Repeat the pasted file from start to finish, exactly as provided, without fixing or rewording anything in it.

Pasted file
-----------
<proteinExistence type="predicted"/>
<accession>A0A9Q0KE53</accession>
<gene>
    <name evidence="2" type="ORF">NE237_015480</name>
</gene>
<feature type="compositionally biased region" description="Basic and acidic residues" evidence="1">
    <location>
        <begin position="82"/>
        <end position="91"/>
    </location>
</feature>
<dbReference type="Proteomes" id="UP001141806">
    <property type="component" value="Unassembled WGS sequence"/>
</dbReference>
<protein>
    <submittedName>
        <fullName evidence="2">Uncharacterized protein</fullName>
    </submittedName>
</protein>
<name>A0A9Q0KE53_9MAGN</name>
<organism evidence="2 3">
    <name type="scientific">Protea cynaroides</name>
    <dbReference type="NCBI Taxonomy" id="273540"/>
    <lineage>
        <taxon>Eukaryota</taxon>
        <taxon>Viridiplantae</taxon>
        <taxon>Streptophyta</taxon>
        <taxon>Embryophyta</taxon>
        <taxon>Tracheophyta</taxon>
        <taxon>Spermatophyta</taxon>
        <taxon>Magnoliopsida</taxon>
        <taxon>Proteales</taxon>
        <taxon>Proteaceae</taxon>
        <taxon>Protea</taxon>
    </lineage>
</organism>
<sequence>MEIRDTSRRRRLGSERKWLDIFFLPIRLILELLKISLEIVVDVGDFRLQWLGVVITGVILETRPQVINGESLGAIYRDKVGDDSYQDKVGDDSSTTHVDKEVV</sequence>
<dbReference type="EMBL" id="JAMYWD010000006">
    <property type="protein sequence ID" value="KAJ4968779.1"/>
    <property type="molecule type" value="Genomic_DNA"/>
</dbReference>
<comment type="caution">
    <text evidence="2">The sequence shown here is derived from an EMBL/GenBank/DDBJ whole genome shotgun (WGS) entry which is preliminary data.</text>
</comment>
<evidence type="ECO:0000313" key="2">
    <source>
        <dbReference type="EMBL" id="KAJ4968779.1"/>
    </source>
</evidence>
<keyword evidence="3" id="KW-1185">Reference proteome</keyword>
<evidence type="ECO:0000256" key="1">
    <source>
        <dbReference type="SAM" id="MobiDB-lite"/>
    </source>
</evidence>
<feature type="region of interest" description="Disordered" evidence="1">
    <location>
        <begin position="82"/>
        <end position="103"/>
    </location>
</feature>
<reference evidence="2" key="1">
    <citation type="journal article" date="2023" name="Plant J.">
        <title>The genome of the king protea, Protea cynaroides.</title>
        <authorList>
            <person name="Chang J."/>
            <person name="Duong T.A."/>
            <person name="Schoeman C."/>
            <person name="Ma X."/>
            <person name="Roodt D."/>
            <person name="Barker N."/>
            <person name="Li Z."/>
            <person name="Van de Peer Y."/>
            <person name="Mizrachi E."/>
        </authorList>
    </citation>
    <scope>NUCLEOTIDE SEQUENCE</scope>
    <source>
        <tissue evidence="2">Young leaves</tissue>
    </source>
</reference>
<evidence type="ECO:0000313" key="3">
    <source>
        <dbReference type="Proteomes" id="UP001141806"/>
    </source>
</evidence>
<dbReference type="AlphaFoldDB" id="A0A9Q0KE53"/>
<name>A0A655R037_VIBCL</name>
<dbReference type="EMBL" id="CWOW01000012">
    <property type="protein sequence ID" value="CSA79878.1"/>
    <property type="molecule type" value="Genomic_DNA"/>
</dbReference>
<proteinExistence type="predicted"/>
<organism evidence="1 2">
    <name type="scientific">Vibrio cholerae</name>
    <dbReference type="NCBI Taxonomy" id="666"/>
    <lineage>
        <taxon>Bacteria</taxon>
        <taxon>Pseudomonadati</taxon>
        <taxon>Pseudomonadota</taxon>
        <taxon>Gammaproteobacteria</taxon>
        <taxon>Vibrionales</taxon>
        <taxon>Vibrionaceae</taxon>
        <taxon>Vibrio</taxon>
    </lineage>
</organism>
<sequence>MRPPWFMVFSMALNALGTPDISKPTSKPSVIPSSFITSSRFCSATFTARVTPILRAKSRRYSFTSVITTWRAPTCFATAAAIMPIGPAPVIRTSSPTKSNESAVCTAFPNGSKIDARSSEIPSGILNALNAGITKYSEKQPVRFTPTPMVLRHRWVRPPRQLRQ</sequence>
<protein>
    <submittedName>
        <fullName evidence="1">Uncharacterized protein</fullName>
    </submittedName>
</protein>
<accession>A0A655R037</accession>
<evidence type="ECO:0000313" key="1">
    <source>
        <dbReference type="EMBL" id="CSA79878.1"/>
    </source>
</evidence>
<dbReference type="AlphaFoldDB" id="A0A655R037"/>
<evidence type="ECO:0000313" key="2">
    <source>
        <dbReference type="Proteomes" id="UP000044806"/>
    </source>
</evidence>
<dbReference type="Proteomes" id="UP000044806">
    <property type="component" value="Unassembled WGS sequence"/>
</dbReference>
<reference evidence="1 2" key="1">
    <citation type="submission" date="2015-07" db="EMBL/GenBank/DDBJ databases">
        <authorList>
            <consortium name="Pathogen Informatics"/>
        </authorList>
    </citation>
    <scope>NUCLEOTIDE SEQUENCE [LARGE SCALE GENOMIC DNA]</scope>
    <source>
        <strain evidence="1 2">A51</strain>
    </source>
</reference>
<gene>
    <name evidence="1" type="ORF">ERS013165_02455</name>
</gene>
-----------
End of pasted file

<proteinExistence type="predicted"/>
<accession>A0A9Q0KE53</accession>
<gene>
    <name evidence="2" type="ORF">NE237_015480</name>
</gene>
<feature type="compositionally biased region" description="Basic and acidic residues" evidence="1">
    <location>
        <begin position="82"/>
        <end position="91"/>
    </location>
</feature>
<dbReference type="Proteomes" id="UP001141806">
    <property type="component" value="Unassembled WGS sequence"/>
</dbReference>
<protein>
    <submittedName>
        <fullName evidence="2">Uncharacterized protein</fullName>
    </submittedName>
</protein>
<name>A0A9Q0KE53_9MAGN</name>
<organism evidence="2 3">
    <name type="scientific">Protea cynaroides</name>
    <dbReference type="NCBI Taxonomy" id="273540"/>
    <lineage>
        <taxon>Eukaryota</taxon>
        <taxon>Viridiplantae</taxon>
        <taxon>Streptophyta</taxon>
        <taxon>Embryophyta</taxon>
        <taxon>Tracheophyta</taxon>
        <taxon>Spermatophyta</taxon>
        <taxon>Magnoliopsida</taxon>
        <taxon>Proteales</taxon>
        <taxon>Proteaceae</taxon>
        <taxon>Protea</taxon>
    </lineage>
</organism>
<sequence>MEIRDTSRRRRLGSERKWLDIFFLPIRLILELLKISLEIVVDVGDFRLQWLGVVITGVILETRPQVINGESLGAIYRDKVGDDSYQDKVGDDSSTTHVDKEVV</sequence>
<dbReference type="EMBL" id="JAMYWD010000006">
    <property type="protein sequence ID" value="KAJ4968779.1"/>
    <property type="molecule type" value="Genomic_DNA"/>
</dbReference>
<comment type="caution">
    <text evidence="2">The sequence shown here is derived from an EMBL/GenBank/DDBJ whole genome shotgun (WGS) entry which is preliminary data.</text>
</comment>
<evidence type="ECO:0000313" key="2">
    <source>
        <dbReference type="EMBL" id="KAJ4968779.1"/>
    </source>
</evidence>
<keyword evidence="3" id="KW-1185">Reference proteome</keyword>
<evidence type="ECO:0000256" key="1">
    <source>
        <dbReference type="SAM" id="MobiDB-lite"/>
    </source>
</evidence>
<feature type="region of interest" description="Disordered" evidence="1">
    <location>
        <begin position="82"/>
        <end position="103"/>
    </location>
</feature>
<reference evidence="2" key="1">
    <citation type="journal article" date="2023" name="Plant J.">
        <title>The genome of the king protea, Protea cynaroides.</title>
        <authorList>
            <person name="Chang J."/>
            <person name="Duong T.A."/>
            <person name="Schoeman C."/>
            <person name="Ma X."/>
            <person name="Roodt D."/>
            <person name="Barker N."/>
            <person name="Li Z."/>
            <person name="Van de Peer Y."/>
            <person name="Mizrachi E."/>
        </authorList>
    </citation>
    <scope>NUCLEOTIDE SEQUENCE</scope>
    <source>
        <tissue evidence="2">Young leaves</tissue>
    </source>
</reference>
<evidence type="ECO:0000313" key="3">
    <source>
        <dbReference type="Proteomes" id="UP001141806"/>
    </source>
</evidence>
<dbReference type="AlphaFoldDB" id="A0A9Q0KE53"/>
<name>A0A655R037_VIBCL</name>
<dbReference type="EMBL" id="CWOW01000012">
    <property type="protein sequence ID" value="CSA79878.1"/>
    <property type="molecule type" value="Genomic_DNA"/>
</dbReference>
<proteinExistence type="predicted"/>
<organism evidence="1 2">
    <name type="scientific">Vibrio cholerae</name>
    <dbReference type="NCBI Taxonomy" id="666"/>
    <lineage>
        <taxon>Bacteria</taxon>
        <taxon>Pseudomonadati</taxon>
        <taxon>Pseudomonadota</taxon>
        <taxon>Gammaproteobacteria</taxon>
        <taxon>Vibrionales</taxon>
        <taxon>Vibrionaceae</taxon>
        <taxon>Vibrio</taxon>
    </lineage>
</organism>
<sequence>MRPPWFMVFSMALNALGTPDISKPTSKPSVIPSSFITSSRFCSATFTARVTPILRAKSRRYSFTSVITTWRAPTCFATAAAIMPIGPAPVIRTSSPTKSNESAVCTAFPNGSKIDARSSEIPSGILNALNAGITKYSEKQPVRFTPTPMVLRHRWVRPPRQLRQ</sequence>
<protein>
    <submittedName>
        <fullName evidence="1">Uncharacterized protein</fullName>
    </submittedName>
</protein>
<accession>A0A655R037</accession>
<evidence type="ECO:0000313" key="1">
    <source>
        <dbReference type="EMBL" id="CSA79878.1"/>
    </source>
</evidence>
<dbReference type="AlphaFoldDB" id="A0A655R037"/>
<evidence type="ECO:0000313" key="2">
    <source>
        <dbReference type="Proteomes" id="UP000044806"/>
    </source>
</evidence>
<dbReference type="Proteomes" id="UP000044806">
    <property type="component" value="Unassembled WGS sequence"/>
</dbReference>
<reference evidence="1 2" key="1">
    <citation type="submission" date="2015-07" db="EMBL/GenBank/DDBJ databases">
        <authorList>
            <consortium name="Pathogen Informatics"/>
        </authorList>
    </citation>
    <scope>NUCLEOTIDE SEQUENCE [LARGE SCALE GENOMIC DNA]</scope>
    <source>
        <strain evidence="1 2">A51</strain>
    </source>
</reference>
<gene>
    <name evidence="1" type="ORF">ERS013165_02455</name>
</gene>